The editors behind Hideaway Report have shared nine hospitality travel trends that are prevalent from what they've seen come up in the travel industry. Hideaway Report has provided curated travel content for their members through the delivery of independent editorial reviews and recommendations of the most incredible hideaways and experiences around the world for the past 40 years.
More Active Vacations
Vacations spent poolside or lounging on a beach have been replaced by trips full of excursions and activities. People want to return home with stories to tell (and social media feeds full of enviable photos). More and more hotels offer complimentary yoga classes, for example, as well as other active experiences such as hiking, biking and kayaking. Today’s Americans seem to quickly tire of just sitting around.
Of course, even the most active vacationer likes to relax from time to time, and spas have proliferated. Indeed, whereas spas were once the purview of a dedicated wellness resort, a spa is now almost a requirement in a luxury hotel. Even many small urban hotels have added steam rooms and treatment suites.
Baths used to be simple and self-contained, but today’s luxury travelers expect ever more spacious facilities and baths keep on expanding. As one hotel manager put it to me: “People spend hours in the bath, but bedrooms are mostly just for sleeping.” When space doesn’t permit a sizeable stand-alone bath, elements of it encroach on the rest of the room. Tubs in the bedroom have become commonplace. The most extreme example of this trend was a suite at the Lešić Dmitri Palace in Korčula, Croatia, where was no “bath” at all. Its elements — sinks, tub, shower — all stood separate from one another, scattered about and completely integrated into the rest of the room!
Sometimes I feel like room technology peaked with the master light switch. But determined to get a leg up on the competition, hotels insist on adding more and more “conveniences,” notably tablets. In many rooms, these devices now allow one to do everything from close the curtains, to change the temperature, to order room service. They can be useful, certainly, but just as often they’re more trouble than they’re worth. A related trend I’ve noticed is the extinction of room phones, with the expectation that guests will use their own mobile devices. This is not a concern in the United States; but abroad, where data and calling charges may apply, this trend is more irritation than innovation.
Numerous luxury hotels have emerged from renovations with lower room counts. An increasing demand for junior suites and suites has encouraged properties to combine smaller rooms into larger accommodations. Stereotypically, Europeans have a relatively high tolerance for small hotel rooms, which makes me think that American travelers are driving this trend.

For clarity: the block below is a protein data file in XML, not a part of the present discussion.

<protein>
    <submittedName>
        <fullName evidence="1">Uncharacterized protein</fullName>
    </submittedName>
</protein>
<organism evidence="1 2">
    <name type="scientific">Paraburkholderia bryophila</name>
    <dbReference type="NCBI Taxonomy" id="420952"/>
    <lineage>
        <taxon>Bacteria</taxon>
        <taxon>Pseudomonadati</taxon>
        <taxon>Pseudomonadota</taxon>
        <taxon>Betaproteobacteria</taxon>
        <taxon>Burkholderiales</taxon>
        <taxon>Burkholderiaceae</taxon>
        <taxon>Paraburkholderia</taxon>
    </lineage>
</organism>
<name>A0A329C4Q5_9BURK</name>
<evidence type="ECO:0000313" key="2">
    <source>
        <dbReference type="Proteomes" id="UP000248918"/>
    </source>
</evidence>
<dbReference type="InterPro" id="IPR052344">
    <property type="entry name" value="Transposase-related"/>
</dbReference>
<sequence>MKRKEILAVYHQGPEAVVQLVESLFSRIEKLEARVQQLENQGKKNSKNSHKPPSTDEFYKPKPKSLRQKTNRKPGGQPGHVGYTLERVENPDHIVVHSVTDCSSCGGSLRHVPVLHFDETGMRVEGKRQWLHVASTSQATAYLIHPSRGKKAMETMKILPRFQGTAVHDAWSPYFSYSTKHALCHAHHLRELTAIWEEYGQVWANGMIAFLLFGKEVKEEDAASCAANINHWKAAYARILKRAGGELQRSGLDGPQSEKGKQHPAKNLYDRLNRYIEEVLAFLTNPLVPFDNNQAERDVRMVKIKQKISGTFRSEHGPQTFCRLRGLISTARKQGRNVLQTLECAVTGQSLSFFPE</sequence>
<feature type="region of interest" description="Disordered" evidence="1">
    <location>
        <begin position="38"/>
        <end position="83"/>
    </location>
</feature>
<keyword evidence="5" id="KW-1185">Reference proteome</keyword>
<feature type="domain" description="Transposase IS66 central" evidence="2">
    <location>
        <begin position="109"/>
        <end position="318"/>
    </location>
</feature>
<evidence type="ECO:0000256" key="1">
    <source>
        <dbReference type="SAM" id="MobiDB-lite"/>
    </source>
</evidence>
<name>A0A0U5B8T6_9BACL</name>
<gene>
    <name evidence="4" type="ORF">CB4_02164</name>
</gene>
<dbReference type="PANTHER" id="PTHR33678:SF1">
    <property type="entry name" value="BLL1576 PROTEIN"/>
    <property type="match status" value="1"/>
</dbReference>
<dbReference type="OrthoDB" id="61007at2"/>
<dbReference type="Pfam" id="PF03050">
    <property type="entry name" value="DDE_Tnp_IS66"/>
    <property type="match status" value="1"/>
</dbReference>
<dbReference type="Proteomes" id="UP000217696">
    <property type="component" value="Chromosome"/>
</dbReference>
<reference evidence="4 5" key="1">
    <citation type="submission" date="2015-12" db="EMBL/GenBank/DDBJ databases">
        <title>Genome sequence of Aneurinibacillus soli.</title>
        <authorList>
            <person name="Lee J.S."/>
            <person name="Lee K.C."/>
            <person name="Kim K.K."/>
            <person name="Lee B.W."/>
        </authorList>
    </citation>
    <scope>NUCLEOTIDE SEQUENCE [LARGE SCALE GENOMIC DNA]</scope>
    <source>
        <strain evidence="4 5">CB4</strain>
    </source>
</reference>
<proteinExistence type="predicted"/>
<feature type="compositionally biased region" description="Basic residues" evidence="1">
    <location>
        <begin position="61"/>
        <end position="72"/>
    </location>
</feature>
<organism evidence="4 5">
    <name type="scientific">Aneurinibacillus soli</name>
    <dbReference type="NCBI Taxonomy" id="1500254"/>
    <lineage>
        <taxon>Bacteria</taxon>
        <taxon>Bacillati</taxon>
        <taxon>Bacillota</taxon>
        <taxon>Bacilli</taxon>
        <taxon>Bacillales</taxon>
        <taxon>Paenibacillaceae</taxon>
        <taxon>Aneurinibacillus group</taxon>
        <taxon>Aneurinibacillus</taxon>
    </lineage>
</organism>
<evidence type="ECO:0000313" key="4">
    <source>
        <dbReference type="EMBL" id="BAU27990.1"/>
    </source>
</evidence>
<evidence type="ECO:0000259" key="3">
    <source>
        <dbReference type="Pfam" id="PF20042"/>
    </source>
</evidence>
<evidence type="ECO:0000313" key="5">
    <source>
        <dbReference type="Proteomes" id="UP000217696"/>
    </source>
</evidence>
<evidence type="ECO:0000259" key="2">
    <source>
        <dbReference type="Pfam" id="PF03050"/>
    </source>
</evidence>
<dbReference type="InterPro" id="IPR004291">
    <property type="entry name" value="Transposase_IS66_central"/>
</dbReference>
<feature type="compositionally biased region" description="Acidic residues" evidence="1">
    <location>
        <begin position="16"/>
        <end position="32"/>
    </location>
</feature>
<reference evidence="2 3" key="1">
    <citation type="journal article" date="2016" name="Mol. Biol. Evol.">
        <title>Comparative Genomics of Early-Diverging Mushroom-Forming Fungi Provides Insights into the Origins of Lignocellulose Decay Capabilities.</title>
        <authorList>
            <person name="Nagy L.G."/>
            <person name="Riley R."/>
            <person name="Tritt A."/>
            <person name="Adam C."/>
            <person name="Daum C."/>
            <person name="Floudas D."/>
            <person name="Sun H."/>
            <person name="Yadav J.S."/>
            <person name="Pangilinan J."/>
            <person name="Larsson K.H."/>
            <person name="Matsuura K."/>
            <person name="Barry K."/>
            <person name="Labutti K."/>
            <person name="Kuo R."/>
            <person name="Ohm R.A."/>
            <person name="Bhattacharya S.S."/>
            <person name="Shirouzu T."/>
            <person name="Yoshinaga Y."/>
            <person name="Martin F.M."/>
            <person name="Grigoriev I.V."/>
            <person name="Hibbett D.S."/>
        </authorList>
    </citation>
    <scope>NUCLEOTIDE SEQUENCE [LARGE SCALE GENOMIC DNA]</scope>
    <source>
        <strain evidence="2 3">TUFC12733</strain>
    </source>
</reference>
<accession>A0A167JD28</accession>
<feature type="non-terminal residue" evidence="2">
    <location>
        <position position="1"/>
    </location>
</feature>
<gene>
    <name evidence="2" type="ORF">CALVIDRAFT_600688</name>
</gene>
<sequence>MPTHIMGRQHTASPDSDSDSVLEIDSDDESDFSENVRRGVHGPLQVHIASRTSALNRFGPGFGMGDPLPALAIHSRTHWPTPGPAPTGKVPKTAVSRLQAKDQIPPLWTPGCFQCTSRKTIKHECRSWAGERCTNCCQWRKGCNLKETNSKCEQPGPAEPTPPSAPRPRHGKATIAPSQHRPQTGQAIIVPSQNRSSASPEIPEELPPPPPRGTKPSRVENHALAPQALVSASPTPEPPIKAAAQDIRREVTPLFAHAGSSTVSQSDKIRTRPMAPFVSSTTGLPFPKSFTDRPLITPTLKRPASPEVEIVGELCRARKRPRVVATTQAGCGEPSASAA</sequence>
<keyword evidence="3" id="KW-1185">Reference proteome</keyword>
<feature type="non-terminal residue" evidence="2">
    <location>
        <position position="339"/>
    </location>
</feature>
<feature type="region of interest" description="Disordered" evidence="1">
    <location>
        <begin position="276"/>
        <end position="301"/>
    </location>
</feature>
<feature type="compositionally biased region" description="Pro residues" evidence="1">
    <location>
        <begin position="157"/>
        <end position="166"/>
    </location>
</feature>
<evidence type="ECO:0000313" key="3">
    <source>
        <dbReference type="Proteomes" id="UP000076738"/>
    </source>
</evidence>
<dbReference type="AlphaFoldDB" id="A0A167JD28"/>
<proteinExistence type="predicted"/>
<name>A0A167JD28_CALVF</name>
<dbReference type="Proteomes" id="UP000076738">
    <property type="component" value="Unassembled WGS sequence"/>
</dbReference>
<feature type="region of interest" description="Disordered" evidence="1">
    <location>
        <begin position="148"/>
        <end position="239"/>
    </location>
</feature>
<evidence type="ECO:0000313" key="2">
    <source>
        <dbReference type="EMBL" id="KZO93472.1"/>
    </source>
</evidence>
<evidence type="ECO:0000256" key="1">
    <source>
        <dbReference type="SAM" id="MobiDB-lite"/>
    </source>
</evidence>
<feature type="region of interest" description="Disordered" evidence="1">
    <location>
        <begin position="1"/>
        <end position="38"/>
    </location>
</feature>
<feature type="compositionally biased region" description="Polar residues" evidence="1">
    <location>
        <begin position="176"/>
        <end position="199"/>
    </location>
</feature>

Hotel Restaurants Worth Visiting
Now that hotel restaurants, even in cities like New York and Paris, have become top dining destinations for locals and travelers alike, it can be easy to forget how, well within living memory, hotel restaurants were to be avoided at all costs. They used to be overpriced bastions of the boring, reserved for timid tourists and those dining at off hours - not so anymore. Just three of Hideaway Report's recommended hotels in Paris, for example — Le Bristol, the Plaza Athénée and the Four Seasons George V — boast a combined total of 11 Michelin stars! Many hotels have become “worth a special journey” simply because of their restaurants.
The differences between Blackberry Mountain in Tennessee, where Hideaway Report recently stayed, and Blackberry Farm, a longtime Hideaway Report favorite, exemplify how resort dining has begun to change. Whereas the acclaimed restaurant at Blackberry Farm draws more of an older clientele and serves mostly rich, indulgent, Southern food, the new dining room of Blackberry Mountain attracts younger customers with lighter, healthier cuisine, enlivened by flavors from around the world. Maintaining healthy habits even while on vacation has become a significant trend.
Sense of Place
Luxury décor no longer means crystal chandeliers, elaborate crown molding and equestrian oil paintings. Many of the best high-end hotels now attempt to reflect their locations in their design, incorporating local arts and crafts.In the latter, indigenous textiles, paintings and woodwork have replaced traditional colonial-style décor.
Only in recent years has the luxury travel world started to seriously take an interest in sustainability. The trend has some small annoyances — signs scolding one to reuse towels come first to mind — but dedication to environmental stewardship and community investment is a welcome development. Luxury ecolodges and safari camps around the world protect untold thousands, perhaps millions, of acres of pristine environment from logging, farming and other less-sustainable uses. Many properties also make an effort to hire as many local people as possible, and/or use some percentage of their profits to support schools, clinics and conservation efforts.
Photo credit: Las Ventanas Al Paraiso, A Rosewood Resort